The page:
Emmanuel Nkambule Architect & Lecturer in Architectural Design from South Africa
Thu, March 24, 2016 at 03.17 pm

1.Develop site-specific & ‘social network & micro-scale friendly’ town planning schemes and urban design proposals.

Developing spatial strategies and townplanning schemes that are responsive to

and suitable for informal settlements.

-Identify site-specific strategic spatial and programmatic interventions, avoid generalised solutions.

-Town planning schemes should allow for tiny plots, for example  3m x 3m plots, to ensure affordability of tenure

where formalisation is desired/possible. In an informal settlement I lived in between 1995 and 2003 in Mbabane,

Swaziland, I observed that provision of small plots along with services and road infrastructure led to self-help housing initiatives.

The option of micro (say from 3m x 3m ), small (say from 3m x 9m), medium ( say from 9mx 9m) and large ( say 20m x 20m and above)

plots can increase the affordability of tenure, thus creating a market of its own. I visited the informal settlement two weeks ago,

it is amazing what people can achieve if the State provides ‘micro-scale friendly’ policies, strategic frameworks and town planning schemes.

-For example, with the predicament of women who are raped in informal settlements  because toilets are located outside of dwellings/shacks, detachable eco-friendly toilets could be installed by retrofitting a shack, this also may not be effective in another informal settlements.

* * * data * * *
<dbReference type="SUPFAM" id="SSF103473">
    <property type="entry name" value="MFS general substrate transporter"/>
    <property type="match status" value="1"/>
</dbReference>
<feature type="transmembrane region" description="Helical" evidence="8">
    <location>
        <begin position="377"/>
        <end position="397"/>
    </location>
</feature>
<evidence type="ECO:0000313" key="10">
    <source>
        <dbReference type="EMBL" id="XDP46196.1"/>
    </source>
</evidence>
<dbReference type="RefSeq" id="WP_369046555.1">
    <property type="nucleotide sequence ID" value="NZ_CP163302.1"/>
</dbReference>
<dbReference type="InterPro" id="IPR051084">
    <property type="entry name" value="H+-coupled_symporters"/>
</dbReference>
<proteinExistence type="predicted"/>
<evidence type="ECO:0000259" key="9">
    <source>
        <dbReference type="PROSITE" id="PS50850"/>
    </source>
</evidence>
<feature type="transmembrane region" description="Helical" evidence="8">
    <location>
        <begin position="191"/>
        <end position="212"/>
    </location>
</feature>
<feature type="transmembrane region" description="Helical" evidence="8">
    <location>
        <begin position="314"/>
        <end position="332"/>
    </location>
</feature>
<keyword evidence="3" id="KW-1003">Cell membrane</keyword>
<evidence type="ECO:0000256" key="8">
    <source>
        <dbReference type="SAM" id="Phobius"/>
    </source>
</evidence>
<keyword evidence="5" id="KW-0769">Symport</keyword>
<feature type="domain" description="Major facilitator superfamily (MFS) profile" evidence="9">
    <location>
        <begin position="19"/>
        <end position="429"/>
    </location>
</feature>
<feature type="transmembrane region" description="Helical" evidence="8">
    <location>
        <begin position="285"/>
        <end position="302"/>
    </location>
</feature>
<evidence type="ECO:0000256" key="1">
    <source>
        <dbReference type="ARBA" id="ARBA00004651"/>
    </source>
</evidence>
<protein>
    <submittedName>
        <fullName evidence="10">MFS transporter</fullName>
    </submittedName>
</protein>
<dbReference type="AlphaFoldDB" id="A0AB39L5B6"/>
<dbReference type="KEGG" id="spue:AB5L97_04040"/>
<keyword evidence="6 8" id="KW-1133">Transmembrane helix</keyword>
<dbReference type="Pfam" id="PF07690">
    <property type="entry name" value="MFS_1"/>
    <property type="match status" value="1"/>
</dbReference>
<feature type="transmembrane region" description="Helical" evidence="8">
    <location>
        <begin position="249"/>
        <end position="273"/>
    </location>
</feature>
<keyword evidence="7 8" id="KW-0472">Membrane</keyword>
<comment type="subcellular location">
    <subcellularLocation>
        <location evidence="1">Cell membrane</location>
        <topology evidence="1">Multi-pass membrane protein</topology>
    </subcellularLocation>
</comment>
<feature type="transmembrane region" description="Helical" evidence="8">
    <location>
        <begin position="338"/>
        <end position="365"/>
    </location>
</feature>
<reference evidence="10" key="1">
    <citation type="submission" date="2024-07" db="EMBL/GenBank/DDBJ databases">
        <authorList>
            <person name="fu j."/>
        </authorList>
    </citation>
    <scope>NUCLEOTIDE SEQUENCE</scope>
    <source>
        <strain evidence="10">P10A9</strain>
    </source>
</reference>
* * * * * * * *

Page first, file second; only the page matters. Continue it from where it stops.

-Promote land ownership so as to enable land trading which can be a source of capital for micro-scale business owners and aspiring homeowners.

-Recognise and celebrate the cultural identity of each informal settlement through the development of streetscapes, precincts, parks, gardens and other open spaces; the participatory and celebratory experiences of festivals, gatherings and special events.

2. Lessons learned from studying Khutsong Section (Mabena) informal settlement, Midrand, South Africa:

The following findings were drawn from the research process(see attachment):

2.1. The mixed-use, very fine-grained, pedestrian-orientated, fractal and fragmental nature of the urban fabric of an African informal settlement tends to increase opportunities for social relationship-building activities. The analysed African rural settlements depicted a fractal and fragmental spatial structure consisting of spatial thresholds interconnecting public, semi-public, semi-private and private spatial domains. This spatial arrangement promotes different levels of relationship-building activities in African communities.

2.2. These social activities are integrated with economic, cultural, domestic, political and educational activities.

2.3. This interconnected nature of the urban fabric of African informal settlements is ideal for enhancing social connections.

2.4. A significant visual and spatial impact can be achieved by subtly introducing edge and threshold defining forms in informal settlements. These forms can:

  (i) Strengthen hierarchy in the spatial structure of the settlement to encourage relationship-building activities to occur in private, semi-private, semi-public, and public spatial domains.

  (ii) Enhance legibility within the urban fabric of the settlement.

  (iii) Accommodate integrated solid waste collection stations which are located along with storm and waste water recycling, which are also near ICTs infrastructure and energy systems which will support for the development of the settlement.

  (iv) Serve as an enabling infrastructure for in situ upgrading of the informal settlement.

Juana Sotomayor – Discussion Moderator “Human Rights Officer, Office of the High Commissioner for Human Rights” from Switzerland
Thu, March 24, 2016 at 11.53 am